Verify the settings under Administration, Time Settings, and Network. At this stage the appliance is ready to be registered with a cloud solution. In this example I will be using vRealize Automation, for other products or further information see the install guide referenced above. Return to the Registration tab and ensure vRA is selected.
Enter the host name or IP address of the vRA appliance or load balancer. Enter the name of the vRA default tenant and the default tenant administrator username and password. Select Accept vRealize Automation certificate and click Register.
vRealize Business for Cloud can be integrated into vRealize Automation, or you can enable stand-alone access. To access vRB after integrating with vRA log into the vRA portal. First open the Administration tab, select Directory Users and Computers, search for a user or group and assign the relevant business management roles. A user with a business management role has access to the Business Management tab in vRA.
Optional: to enable stand-alone access first enable SSH from the Administration tab. Use a client such as Putty to open an SSH connection to the virtual appliance, log in with the root account. Enter cd /usr/ITFM-Cloud/va-tools/bin to change directory, enter sh manage-local-user.sh and select the operation, in this case 5 to enable local authentication.
If you want to create new local users user option 1 and enter the username and password, when prompted for permissions VCBM_ALL provides administrator access and VCBM_VIEW read-only. You can also log in to the web UI with the root account, although it would be better practice to create a separate account.
Disable SSH from the Administration tab if required. Wait a few minutes for the services to restart and then browse to https://IP/itfm-cloud/login.html, where IP is the IP address of your appliance. If you try to access this URL without enabling stand-alone access you will receive a HTTP Status 401 – Authentication required error message.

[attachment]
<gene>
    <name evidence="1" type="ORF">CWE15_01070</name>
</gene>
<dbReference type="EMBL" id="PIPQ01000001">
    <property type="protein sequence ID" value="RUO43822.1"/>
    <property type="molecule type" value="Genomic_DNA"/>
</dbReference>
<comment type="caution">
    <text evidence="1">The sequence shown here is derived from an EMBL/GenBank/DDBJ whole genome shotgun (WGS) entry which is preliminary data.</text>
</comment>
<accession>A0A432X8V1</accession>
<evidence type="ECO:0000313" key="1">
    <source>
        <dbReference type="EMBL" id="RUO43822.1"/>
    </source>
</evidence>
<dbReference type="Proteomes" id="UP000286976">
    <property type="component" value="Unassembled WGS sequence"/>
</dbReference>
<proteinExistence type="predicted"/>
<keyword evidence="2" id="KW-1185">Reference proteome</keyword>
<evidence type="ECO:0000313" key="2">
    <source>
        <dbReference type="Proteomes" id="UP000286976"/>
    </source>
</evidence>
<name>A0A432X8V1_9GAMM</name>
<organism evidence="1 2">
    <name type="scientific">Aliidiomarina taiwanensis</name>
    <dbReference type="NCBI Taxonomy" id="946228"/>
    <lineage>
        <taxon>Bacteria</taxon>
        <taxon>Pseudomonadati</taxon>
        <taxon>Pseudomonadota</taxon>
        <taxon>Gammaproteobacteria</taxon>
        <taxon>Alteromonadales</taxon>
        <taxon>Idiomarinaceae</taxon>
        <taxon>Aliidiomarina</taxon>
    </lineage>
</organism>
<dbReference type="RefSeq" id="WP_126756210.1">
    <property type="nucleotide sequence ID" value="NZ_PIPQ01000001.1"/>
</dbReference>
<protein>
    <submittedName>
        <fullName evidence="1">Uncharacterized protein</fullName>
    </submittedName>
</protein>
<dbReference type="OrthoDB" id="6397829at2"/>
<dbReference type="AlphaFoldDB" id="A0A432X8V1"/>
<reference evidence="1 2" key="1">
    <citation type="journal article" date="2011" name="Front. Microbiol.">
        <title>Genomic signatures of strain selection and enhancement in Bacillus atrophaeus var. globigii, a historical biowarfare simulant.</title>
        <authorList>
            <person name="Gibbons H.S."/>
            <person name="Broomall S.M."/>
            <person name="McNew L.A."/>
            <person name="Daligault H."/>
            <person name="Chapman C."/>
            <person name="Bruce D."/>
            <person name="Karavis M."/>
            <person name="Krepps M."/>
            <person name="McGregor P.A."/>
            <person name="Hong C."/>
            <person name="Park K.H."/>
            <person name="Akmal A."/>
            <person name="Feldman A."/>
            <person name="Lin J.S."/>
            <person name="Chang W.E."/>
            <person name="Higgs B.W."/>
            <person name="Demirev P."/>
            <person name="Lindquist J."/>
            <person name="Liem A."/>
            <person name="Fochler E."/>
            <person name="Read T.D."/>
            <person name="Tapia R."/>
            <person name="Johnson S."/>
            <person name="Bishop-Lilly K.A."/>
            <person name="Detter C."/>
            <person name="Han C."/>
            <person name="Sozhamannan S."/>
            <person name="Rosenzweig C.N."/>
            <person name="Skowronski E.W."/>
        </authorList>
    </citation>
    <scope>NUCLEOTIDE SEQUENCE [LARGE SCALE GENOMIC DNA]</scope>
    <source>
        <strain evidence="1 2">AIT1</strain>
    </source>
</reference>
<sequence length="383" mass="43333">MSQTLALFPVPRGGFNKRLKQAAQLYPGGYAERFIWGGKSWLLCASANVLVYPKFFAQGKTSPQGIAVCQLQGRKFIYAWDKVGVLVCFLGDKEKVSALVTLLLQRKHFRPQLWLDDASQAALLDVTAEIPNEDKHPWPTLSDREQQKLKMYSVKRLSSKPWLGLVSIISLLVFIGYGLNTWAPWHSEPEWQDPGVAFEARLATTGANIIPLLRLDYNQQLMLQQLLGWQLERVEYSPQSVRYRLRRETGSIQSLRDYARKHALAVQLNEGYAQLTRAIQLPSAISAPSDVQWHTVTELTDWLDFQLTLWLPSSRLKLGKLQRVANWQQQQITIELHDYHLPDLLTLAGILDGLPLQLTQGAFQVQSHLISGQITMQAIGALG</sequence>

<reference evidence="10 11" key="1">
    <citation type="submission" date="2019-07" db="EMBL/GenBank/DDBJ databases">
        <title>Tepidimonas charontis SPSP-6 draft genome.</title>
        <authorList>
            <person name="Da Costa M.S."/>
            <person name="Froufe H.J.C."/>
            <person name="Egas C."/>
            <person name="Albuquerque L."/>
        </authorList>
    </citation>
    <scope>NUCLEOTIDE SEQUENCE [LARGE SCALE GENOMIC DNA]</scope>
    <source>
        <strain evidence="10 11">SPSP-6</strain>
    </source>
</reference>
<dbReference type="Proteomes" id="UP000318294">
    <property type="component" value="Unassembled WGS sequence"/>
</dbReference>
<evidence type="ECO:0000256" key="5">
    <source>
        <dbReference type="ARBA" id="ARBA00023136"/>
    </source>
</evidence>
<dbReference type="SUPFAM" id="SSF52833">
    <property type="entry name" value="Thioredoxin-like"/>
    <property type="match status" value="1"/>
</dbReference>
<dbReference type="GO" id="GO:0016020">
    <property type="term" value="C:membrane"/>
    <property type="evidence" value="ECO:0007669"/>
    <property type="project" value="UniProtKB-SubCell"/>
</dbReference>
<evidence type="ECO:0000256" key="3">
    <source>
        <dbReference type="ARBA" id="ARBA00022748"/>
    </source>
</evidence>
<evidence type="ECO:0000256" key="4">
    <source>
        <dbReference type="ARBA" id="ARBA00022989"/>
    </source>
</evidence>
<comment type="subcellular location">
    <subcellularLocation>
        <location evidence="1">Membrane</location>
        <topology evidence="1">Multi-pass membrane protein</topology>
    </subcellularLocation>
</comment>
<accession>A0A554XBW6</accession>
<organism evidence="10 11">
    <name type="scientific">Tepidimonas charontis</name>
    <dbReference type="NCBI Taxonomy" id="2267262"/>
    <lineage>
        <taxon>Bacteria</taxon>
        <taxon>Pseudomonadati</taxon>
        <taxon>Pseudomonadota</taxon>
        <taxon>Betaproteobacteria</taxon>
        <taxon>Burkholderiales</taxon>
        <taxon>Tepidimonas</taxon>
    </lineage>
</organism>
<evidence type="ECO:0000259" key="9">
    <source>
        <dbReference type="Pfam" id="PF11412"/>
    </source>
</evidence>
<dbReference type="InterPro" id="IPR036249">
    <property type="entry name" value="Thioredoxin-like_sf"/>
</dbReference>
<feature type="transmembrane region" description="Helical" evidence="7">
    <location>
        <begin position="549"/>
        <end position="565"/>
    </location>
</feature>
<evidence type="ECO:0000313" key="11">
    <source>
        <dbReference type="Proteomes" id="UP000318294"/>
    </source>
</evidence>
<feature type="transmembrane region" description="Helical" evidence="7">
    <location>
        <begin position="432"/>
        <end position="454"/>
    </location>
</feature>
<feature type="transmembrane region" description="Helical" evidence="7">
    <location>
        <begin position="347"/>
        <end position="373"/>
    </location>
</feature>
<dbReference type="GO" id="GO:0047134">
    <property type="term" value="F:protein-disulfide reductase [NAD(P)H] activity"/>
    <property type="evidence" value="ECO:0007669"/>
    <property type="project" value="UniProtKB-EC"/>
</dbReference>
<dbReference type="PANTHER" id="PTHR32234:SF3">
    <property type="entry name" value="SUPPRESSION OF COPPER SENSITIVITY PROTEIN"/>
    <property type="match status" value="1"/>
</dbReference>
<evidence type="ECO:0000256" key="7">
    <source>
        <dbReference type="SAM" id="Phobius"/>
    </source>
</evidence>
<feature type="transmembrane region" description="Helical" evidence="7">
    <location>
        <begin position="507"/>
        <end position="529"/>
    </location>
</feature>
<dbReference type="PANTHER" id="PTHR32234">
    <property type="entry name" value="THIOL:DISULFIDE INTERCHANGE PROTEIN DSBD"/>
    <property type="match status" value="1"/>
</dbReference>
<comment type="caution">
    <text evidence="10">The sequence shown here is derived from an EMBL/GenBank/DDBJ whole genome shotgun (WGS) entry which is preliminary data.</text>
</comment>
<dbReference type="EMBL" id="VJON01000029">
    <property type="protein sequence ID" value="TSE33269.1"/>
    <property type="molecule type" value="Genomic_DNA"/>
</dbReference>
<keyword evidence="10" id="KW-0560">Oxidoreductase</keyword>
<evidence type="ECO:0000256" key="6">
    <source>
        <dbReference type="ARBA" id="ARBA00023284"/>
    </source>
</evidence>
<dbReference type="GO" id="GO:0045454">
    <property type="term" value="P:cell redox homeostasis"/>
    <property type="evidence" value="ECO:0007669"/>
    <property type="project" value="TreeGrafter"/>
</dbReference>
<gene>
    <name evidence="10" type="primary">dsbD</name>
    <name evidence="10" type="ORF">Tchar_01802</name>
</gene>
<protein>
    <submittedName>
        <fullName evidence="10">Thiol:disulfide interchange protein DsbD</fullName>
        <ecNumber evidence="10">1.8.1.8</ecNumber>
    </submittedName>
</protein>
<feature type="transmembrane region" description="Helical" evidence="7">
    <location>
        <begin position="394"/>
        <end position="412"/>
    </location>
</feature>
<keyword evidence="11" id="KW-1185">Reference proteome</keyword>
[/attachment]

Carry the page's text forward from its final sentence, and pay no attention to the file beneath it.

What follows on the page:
We will continue with the configuration in the vRA portal, open the Administration tab and click Business Management.
Expand License Information, enter a license key and click Save. Expand Manage Private Cloud Connections, configure the required connections. In this example I have added multiple vCenter Server endpoints. Open the Business Management tab, the Launchpad will load.
Select Expenses, Private Cloud (vSphere) and click Edit Expenses. At this stage you will need the figures associated with hardware, storage, and licensing for the environment. You can also add costs for maintenance, labour, network, facilities, and any other additional costs.
Once vRB is populated with the new infrastructure costs utilisation and projected pricing will start to be updated. Consumption showback, what-if analysis, and public cloud comparisons can all be accessed from the navigation menu on the left hand side. For further guidance on getting the most out of vRB see the vRealize Business for Cloud User Guide.
This post will walk through implementing a process allowing a vRA portal user to specify a user account to be added to the local administrators group on a Windows server provisioned by vRA. There are plenty of posts out there, including a kb article, on adding the virtual machine requester (owner) to the administrators group if that is what you need to do. Before beginning I am assuming you have a fully working vRA installation (I’m using v7.2), and Windows templates with the vRealize Automation Guest Agent installed. Some blueprints would also be handy, but you can create those after.